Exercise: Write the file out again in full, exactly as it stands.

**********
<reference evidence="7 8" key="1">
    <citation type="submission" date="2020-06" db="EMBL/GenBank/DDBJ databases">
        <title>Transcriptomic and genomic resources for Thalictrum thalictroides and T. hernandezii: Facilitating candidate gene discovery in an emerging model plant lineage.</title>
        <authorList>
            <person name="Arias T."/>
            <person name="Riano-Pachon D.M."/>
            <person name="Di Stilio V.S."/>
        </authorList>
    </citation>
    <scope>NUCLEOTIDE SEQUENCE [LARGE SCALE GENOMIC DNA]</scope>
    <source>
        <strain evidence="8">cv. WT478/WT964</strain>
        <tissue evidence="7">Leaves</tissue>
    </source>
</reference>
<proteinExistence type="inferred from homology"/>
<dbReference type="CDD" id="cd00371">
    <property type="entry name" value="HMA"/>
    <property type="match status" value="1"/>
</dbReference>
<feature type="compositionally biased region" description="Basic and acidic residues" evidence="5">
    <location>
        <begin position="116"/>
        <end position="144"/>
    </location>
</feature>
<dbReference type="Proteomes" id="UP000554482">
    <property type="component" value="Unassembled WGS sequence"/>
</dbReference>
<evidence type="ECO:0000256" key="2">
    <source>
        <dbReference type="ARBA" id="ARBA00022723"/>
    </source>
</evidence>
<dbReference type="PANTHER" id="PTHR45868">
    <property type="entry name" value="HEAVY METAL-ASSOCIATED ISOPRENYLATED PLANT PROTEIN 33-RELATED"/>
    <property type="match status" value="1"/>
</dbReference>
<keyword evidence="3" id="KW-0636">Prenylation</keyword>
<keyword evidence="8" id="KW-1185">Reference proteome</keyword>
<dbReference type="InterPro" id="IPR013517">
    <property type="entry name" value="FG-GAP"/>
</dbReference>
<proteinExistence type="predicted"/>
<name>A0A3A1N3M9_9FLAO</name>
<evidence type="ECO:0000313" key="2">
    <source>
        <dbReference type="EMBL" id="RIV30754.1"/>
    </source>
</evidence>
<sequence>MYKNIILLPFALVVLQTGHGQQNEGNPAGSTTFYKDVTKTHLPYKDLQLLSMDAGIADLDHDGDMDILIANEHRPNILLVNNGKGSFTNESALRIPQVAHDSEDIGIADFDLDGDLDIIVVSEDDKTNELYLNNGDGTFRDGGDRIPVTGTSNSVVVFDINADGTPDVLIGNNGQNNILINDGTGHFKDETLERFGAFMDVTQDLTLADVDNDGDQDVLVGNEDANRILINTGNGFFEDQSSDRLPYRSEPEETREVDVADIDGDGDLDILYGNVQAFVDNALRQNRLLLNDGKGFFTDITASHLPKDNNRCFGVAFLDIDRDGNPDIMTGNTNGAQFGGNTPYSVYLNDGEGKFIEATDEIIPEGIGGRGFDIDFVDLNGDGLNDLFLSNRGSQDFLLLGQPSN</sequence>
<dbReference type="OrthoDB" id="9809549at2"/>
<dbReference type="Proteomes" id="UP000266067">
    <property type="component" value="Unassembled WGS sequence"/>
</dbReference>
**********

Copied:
<reference evidence="7 8" key="1">
    <citation type="submission" date="2020-06" db="EMBL/GenBank/DDBJ databases">
        <title>Transcriptomic and genomic resources for Thalictrum thalictroides and T. hernandezii: Facilitating candidate gene discovery in an emerging model plant lineage.</title>
        <authorList>
            <person name="Arias T."/>
            <person name="Riano-Pachon D.M."/>
            <person name="Di Stilio V.S."/>
        </authorList>
    </citation>
    <scope>NUCLEOTIDE SEQUENCE [LARGE SCALE GENOMIC DNA]</scope>
    <source>
        <strain evidence="8">cv. WT478/WT964</strain>
        <tissue evidence="7">Leaves</tissue>
    </source>
</reference>
<proteinExistence type="inferred from homology"/>
<dbReference type="CDD" id="cd00371">
    <property type="entry name" value="HMA"/>
    <property type="match status" value="1"/>
</dbReference>
<feature type="compositionally biased region" description="Basic and acidic residues" evidence="5">
    <location>
        <begin position="116"/>
        <end position="144"/>
    </location>
</feature>
<dbReference type="Proteomes" id="UP000554482">
    <property type="component" value="Unassembled WGS sequence"/>
</dbReference>
<evidence type="ECO:0000256" key="2">
    <source>
        <dbReference type="ARBA" id="ARBA00022723"/>
    </source>
</evidence>
<dbReference type="PANTHER" id="PTHR45868">
    <property type="entry name" value="HEAVY METAL-ASSOCIATED ISOPRENYLATED PLANT PROTEIN 33-RELATED"/>
    <property type="match status" value="1"/>
</dbReference>
<keyword evidence="3" id="KW-0636">Prenylation</keyword>
<keyword evidence="8" id="KW-1185">Reference proteome</keyword>
<dbReference type="InterPro" id="IPR013517">
    <property type="entry name" value="FG-GAP"/>
</dbReference>
<proteinExistence type="predicted"/>
<name>A0A3A1N3M9_9FLAO</name>
<evidence type="ECO:0000313" key="2">
    <source>
        <dbReference type="EMBL" id="RIV30754.1"/>
    </source>
</evidence>
<sequence>MYKNIILLPFALVVLQTGHGQQNEGNPAGSTTFYKDVTKTHLPYKDLQLLSMDAGIADLDHDGDMDILIANEHRPNILLVNNGKGSFTNESALRIPQVAHDSEDIGIADFDLDGDLDIIVVSEDDKTNELYLNNGDGTFRDGGDRIPVTGTSNSVVVFDINADGTPDVLIGNNGQNNILINDGTGHFKDETLERFGAFMDVTQDLTLADVDNDGDQDVLVGNEDANRILINTGNGFFEDQSSDRLPYRSEPEETREVDVADIDGDGDLDILYGNVQAFVDNALRQNRLLLNDGKGFFTDITASHLPKDNNRCFGVAFLDIDRDGNPDIMTGNTNGAQFGGNTPYSVYLNDGEGKFIEATDEIIPEGIGGRGFDIDFVDLNGDGLNDLFLSNRGSQDFLLLGQPSN</sequence>
<dbReference type="OrthoDB" id="9809549at2"/>
<dbReference type="Proteomes" id="UP000266067">
    <property type="component" value="Unassembled WGS sequence"/>
</dbReference>